At a congregational meeting held Dec. 27, 1945, the Rev. Elias Jones of Payson, Utah, was called by a unanimous vote of the congregation, with an annual salary of $2,100, free use of the manse, one month vacation and pay to the Board of Pensions in the amount of 8% of salary. Rev. Jones was a native of North Wales and came to the United States at the age of 23. He was educated at Wooster College in Wooster, Ohio, and McCormick Theological Seminary in Chicago. Prior to his pastorate in Utah, he was pastor of Euclid Heights Presbyterian Church in Los Angeles. In 1947 Rev. Jones was invited to be the guest preacher at a Welsh service at First Presbyterian Church in Phoenix, which featured traditional Welsh hymns. In 1948 Rev. Jones officiated at the funeral of a Casa Grande pioneer, Daniel T. Peart, a teacher and former mayor of the city. Under Pastor Jones the church experienced a time of growth and stability. Rev. Jones represented the Presbytery as a delegate to the 164th General Assembly held May 22-28, 1952, in New York City. Due to the mandatory retirement age of 70, the church lost its second longtime, well-loved pastor. Rev. Elias Jones retired at the end of 1956. During that 11-year period the church membership rose from 141 to 440. The church built a new manse and fellowship hall, remodeled the sanctuary and became debt free.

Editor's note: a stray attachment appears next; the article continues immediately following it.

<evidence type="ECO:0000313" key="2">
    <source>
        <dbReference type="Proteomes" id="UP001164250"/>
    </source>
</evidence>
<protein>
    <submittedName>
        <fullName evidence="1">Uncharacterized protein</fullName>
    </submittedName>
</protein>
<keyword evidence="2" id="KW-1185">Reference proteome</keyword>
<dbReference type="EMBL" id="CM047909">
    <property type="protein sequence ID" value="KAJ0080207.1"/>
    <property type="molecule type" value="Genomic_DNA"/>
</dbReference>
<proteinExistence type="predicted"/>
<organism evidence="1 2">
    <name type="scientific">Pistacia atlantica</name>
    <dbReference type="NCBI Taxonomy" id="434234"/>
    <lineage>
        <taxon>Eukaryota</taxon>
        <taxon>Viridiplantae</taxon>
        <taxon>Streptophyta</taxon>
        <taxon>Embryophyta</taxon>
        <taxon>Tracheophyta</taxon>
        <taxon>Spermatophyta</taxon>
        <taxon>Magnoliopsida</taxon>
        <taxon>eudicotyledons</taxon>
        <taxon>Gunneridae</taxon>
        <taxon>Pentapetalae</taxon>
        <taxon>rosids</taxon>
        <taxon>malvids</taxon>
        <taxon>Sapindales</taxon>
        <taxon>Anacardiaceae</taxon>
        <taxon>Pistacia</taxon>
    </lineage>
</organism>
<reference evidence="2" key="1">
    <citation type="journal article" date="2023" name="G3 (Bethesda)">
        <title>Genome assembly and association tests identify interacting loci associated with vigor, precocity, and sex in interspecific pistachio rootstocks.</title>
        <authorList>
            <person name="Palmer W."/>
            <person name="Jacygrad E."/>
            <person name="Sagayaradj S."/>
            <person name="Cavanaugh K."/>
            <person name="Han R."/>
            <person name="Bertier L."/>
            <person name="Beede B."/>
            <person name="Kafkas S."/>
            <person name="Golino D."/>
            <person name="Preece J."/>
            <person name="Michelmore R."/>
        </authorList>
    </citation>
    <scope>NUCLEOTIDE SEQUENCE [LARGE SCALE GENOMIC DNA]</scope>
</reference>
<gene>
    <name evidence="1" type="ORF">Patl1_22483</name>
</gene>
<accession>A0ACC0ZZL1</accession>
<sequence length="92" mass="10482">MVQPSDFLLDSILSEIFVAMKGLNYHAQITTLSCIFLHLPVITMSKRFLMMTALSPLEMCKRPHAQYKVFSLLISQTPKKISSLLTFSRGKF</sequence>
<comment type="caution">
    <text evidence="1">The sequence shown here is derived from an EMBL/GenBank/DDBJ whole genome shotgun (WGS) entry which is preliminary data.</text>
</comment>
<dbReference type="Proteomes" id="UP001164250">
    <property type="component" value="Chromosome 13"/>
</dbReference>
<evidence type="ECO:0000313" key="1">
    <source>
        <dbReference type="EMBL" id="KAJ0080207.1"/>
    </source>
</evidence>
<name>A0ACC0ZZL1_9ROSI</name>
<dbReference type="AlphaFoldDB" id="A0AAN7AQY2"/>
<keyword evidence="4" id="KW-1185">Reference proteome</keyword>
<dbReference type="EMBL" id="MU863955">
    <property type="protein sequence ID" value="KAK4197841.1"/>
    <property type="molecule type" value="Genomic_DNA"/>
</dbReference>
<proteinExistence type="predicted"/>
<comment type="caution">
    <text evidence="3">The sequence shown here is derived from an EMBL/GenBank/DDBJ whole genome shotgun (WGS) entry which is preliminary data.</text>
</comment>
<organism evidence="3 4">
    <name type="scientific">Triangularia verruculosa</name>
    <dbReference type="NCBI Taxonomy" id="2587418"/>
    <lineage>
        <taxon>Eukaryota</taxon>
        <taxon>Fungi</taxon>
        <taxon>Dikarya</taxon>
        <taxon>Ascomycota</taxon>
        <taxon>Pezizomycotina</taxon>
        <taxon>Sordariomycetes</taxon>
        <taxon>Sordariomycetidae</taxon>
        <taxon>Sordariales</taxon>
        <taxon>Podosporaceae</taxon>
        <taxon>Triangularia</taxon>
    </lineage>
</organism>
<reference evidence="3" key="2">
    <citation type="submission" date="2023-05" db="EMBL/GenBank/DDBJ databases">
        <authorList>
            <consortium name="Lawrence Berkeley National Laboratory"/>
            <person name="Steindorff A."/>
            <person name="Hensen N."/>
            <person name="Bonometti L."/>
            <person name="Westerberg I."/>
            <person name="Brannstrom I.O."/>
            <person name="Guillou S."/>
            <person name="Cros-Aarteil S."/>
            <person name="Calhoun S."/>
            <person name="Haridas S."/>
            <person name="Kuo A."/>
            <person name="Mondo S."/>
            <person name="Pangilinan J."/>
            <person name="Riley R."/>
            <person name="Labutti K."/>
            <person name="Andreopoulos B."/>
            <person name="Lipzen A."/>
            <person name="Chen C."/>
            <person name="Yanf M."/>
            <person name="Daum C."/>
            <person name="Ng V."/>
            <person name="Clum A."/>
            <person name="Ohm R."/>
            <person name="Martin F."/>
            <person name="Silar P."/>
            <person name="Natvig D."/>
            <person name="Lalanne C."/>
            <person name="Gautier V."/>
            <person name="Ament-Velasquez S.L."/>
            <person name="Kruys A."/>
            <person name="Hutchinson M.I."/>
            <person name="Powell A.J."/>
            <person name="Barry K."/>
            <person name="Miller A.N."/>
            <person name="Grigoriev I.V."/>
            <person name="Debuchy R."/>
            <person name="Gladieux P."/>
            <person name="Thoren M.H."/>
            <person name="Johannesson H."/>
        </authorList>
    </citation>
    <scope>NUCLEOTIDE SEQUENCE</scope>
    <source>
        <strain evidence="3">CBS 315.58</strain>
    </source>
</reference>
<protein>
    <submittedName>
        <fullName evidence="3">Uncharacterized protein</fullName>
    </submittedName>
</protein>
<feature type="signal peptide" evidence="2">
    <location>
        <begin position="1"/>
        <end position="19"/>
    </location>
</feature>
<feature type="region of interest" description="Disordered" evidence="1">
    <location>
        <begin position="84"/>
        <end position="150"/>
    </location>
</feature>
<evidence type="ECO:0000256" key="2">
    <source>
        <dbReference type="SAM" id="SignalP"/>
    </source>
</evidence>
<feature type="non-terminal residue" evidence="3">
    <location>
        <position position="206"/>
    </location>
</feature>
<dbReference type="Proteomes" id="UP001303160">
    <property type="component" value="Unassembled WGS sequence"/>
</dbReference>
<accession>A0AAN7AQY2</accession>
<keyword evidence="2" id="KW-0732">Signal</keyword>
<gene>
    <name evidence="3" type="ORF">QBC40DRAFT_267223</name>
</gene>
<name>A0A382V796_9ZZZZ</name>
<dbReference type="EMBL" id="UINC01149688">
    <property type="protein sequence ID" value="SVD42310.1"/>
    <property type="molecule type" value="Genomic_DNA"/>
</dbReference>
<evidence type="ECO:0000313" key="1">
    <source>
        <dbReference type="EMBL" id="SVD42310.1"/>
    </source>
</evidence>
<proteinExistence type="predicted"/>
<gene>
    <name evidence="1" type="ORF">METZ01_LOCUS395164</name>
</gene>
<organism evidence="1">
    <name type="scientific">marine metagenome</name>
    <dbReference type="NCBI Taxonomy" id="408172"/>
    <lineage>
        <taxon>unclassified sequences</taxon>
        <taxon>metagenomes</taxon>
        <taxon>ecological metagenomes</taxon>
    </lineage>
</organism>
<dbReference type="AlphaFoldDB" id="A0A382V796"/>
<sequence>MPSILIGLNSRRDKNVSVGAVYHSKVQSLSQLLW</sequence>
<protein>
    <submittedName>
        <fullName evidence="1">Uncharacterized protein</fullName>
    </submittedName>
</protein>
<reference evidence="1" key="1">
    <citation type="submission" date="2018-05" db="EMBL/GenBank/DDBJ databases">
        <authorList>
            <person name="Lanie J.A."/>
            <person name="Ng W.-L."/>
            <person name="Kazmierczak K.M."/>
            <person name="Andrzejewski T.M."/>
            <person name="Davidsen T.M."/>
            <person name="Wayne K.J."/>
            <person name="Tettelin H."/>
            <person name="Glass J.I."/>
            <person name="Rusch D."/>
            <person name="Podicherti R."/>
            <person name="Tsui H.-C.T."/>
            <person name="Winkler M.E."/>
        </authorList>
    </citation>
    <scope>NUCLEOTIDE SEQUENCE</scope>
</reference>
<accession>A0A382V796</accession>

Between 1946 and 1956, more seating was added to the sanctuary, and more classrooms in the basement. A new manse was built and the old one used for Sunday school and nursery purposes. A large Sunday school building was added in 1952. The sanctuary also acquired an electric organ with chimes and a stained-glass window.

On Jan. 8, 2017, the Rev. Paul Elgin was installed as the senior pastor and head of staff at First Presbyterian Church of Casa Grande. He is still the pastor today.


Bill Heinle is associate pastor at First Presbyterian Church of Casa Grande.



Melissa St. Aude is the Arts & Entertainment editor at PinalCentral. She can be reached at